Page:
Some may point out that this is an oversimplification of events, and that is undoubtedly true. Tactics and man management were also at play. However, the fact is, two coaches did not set up their squad to use Muller properly, and they got fired for it.

The fact is, the things that Muller is good at — rapid decision making, vertical passing, spatial awareness, and gegenpressing — are all quintessential aspects of a modern football team. You cannot achieve the results demanded Bayern Munich without focusing on those principles. It may be okay at smaller clubs, but not here. If your tactics don’t use Muller, you’re leaving performance on the table. Bayern Munich does not have that luxury.

The man is a filter, separating the wheat from the chaff. At the level of the sport where Bayern competes, he determines who will succeed — as Ancelotti and Kovac found out. The same will happen to Nagelsmann, unless he knows what he’s doing.

The real captain

While Manuel Neuer may wear the armband for Bayern Munich, everyone knows that Thomas Muller is the real leader at the club. He’s been here for over a decade, is a youth academy player, and one of the most popular players on the team. He’s known to be one of the five players that directly caused Ancelotti’s sacking back in the day.

FC Bayern Muenchen Audi Summer Tour - Day 3
Muller was never a big fan of Signor Eyebrow.
Photo by Alexander Hassenstein/Bongarts/Getty Images

In short, Muller carries weight. He is the senior player, the face of Bayern, and the de-facto coach on the pitch. As a young coach, Nagelmann needs that weight to be on his side, not against him. Bayern is a team of superstars — controlling the egos in the dressing room is arguably just as important (or more important) than tactics.

With Jerome Boateng and David Alaba leaving this summer, Manuel Neuer and Thomas Muller are the most senior players left on the team. Neuer isn’t particularly outspoken (which is why Jogi Low kept him on the national team), so that leaves Thomas Muller as the man Nagelsmann has to convince.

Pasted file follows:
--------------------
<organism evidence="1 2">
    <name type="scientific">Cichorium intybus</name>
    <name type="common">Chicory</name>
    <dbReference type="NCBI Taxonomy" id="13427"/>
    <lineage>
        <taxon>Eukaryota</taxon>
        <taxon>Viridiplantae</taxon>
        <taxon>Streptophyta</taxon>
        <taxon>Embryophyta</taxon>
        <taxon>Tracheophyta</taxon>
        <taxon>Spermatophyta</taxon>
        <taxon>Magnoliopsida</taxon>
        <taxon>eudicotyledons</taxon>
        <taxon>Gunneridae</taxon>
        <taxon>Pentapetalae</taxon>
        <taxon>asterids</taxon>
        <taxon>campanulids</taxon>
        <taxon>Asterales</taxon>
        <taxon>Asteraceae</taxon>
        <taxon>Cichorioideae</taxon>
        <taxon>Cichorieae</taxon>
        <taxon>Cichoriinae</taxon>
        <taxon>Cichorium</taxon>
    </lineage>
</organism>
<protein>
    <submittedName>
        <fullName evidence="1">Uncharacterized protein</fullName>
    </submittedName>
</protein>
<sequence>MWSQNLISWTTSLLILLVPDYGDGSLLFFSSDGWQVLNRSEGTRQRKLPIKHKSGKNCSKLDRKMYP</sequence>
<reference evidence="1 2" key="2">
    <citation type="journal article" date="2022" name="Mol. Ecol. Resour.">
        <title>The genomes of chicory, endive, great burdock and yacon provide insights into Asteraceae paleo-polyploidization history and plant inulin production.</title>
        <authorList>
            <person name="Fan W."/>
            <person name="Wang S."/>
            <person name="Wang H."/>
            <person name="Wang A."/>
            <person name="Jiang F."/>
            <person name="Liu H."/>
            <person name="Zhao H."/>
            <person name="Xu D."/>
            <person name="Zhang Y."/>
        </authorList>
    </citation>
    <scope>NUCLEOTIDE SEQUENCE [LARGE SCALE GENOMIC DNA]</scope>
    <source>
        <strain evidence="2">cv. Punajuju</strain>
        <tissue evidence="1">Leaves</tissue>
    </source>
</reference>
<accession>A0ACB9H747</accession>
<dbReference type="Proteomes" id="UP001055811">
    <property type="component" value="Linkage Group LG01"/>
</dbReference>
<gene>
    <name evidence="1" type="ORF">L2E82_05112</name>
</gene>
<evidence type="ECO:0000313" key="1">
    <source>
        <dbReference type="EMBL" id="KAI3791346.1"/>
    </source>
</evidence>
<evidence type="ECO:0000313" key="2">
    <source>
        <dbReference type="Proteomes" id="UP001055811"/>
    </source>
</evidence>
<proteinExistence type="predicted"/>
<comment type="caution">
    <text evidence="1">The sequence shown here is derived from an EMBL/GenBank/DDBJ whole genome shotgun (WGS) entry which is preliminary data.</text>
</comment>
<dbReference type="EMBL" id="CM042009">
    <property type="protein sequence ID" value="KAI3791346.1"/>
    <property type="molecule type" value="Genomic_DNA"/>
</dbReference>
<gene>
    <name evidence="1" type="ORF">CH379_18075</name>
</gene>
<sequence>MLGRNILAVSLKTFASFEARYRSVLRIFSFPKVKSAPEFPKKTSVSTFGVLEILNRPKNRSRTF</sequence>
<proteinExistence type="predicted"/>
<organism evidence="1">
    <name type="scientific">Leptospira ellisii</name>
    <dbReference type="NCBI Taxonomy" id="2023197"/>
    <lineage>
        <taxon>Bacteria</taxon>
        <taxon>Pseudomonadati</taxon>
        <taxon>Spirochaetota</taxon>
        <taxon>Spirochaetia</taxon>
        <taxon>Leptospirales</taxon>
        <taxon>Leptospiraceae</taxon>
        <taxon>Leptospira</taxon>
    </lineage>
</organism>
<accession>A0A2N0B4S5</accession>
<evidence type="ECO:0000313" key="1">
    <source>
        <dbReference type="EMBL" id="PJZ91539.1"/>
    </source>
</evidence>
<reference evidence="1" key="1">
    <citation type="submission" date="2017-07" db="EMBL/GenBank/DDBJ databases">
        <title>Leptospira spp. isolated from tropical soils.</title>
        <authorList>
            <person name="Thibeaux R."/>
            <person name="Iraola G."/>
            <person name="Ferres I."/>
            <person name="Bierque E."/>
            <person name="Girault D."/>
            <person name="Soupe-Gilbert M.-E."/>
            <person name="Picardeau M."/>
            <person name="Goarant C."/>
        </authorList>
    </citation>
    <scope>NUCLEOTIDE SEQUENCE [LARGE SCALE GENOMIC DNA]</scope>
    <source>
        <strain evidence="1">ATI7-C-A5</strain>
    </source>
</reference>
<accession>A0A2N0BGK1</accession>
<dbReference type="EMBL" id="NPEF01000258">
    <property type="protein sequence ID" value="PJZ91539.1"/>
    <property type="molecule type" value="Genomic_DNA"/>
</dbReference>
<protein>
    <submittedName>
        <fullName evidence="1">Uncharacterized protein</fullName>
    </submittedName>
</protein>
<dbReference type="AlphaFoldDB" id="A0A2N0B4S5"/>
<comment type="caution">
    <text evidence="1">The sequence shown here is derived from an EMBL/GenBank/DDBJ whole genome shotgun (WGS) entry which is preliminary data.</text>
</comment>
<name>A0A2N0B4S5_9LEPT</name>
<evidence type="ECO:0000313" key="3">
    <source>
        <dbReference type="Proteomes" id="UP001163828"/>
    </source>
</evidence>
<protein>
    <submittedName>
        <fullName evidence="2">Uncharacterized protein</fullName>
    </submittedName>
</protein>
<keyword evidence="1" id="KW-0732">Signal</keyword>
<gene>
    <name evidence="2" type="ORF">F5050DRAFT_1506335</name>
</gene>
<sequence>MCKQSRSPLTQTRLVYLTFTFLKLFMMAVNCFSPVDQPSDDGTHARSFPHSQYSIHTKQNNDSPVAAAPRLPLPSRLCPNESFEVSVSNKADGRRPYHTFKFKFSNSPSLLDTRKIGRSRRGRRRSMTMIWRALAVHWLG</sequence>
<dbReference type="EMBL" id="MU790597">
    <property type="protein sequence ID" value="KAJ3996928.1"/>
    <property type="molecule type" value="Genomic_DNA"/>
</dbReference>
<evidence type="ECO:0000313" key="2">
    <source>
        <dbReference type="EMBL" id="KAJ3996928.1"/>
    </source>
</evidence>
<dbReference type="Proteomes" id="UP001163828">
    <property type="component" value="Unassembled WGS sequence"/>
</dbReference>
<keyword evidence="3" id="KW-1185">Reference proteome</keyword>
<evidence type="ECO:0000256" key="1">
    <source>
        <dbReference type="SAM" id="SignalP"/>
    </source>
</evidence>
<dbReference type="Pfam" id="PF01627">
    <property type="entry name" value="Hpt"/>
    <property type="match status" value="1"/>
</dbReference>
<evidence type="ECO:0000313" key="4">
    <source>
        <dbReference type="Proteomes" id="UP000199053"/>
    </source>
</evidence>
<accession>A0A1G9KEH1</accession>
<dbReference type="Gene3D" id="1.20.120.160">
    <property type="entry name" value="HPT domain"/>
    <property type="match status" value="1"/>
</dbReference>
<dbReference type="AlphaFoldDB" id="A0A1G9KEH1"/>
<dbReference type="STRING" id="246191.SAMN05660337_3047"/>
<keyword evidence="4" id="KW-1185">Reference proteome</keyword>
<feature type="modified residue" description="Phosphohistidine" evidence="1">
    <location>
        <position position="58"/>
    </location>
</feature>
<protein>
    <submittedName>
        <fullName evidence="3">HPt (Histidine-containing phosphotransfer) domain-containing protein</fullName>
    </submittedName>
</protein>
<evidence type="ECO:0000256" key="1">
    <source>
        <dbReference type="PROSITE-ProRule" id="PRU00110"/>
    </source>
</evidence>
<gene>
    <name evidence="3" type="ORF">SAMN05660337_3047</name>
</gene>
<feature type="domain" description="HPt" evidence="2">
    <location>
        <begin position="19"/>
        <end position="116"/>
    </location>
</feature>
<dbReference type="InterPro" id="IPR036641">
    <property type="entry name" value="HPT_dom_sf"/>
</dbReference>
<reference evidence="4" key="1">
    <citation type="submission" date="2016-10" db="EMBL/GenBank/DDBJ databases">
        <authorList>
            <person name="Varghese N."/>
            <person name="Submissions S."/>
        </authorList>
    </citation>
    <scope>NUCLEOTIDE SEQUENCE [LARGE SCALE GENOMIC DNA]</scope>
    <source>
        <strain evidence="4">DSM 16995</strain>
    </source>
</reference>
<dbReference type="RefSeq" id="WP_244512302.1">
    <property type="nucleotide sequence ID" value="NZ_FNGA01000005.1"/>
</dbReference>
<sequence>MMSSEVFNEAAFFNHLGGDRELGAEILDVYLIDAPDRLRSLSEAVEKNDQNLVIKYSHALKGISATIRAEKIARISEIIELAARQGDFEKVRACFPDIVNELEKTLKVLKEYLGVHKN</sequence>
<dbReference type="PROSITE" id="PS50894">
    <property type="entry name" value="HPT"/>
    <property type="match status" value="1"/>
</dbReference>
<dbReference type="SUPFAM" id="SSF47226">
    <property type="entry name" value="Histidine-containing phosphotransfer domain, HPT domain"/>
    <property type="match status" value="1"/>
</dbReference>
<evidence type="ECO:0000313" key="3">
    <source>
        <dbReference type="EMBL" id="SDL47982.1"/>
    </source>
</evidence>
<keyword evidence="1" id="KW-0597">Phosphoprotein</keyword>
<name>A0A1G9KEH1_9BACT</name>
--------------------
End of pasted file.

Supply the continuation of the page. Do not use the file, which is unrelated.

If he gets the leader, the rest of the herd will fall in line. If he doesn’t, they will gore him to death. It’s really that simple sometimes.

Obvious benefits

Of course, it’s not like playing Thomas Muller doesn’t have obvious benefits to any coach. He has 14 goals and 21 assists at 0.88 G+A per 90 minutes, which is higher than Kevin De Bruyne (0.82 G+A per 90). He has been Bayern’s top assister for several years now, as well as its second top-scorer behind Robert Lewandowski.

Meanwhile, his game intelligence presents some unique benefits. Hansi Flick realized this, and used him as a second coach:

The last time Bayern faced Leipzig, it was practically a shouting match between Muller and Nagelsmann, both trying to orchestrate their respective teams. Imagine bringing those talents together. Gnabry, who has worked under Nagelsmann before, said it best:

Thomas Muller is a world class player, without a shadow of a doubt. Any team would be happy to have him. With all these factors in play, it’s impossible for Nagelsmann to ignore him and still succeed at Bayern Munich. Will he make the same mistake as his predecessors? Or will the 33-year-old “mini-Mourinho” get with the program? Coaches don’t last very long at Bayern Munich, so we won’t have to wait to find out.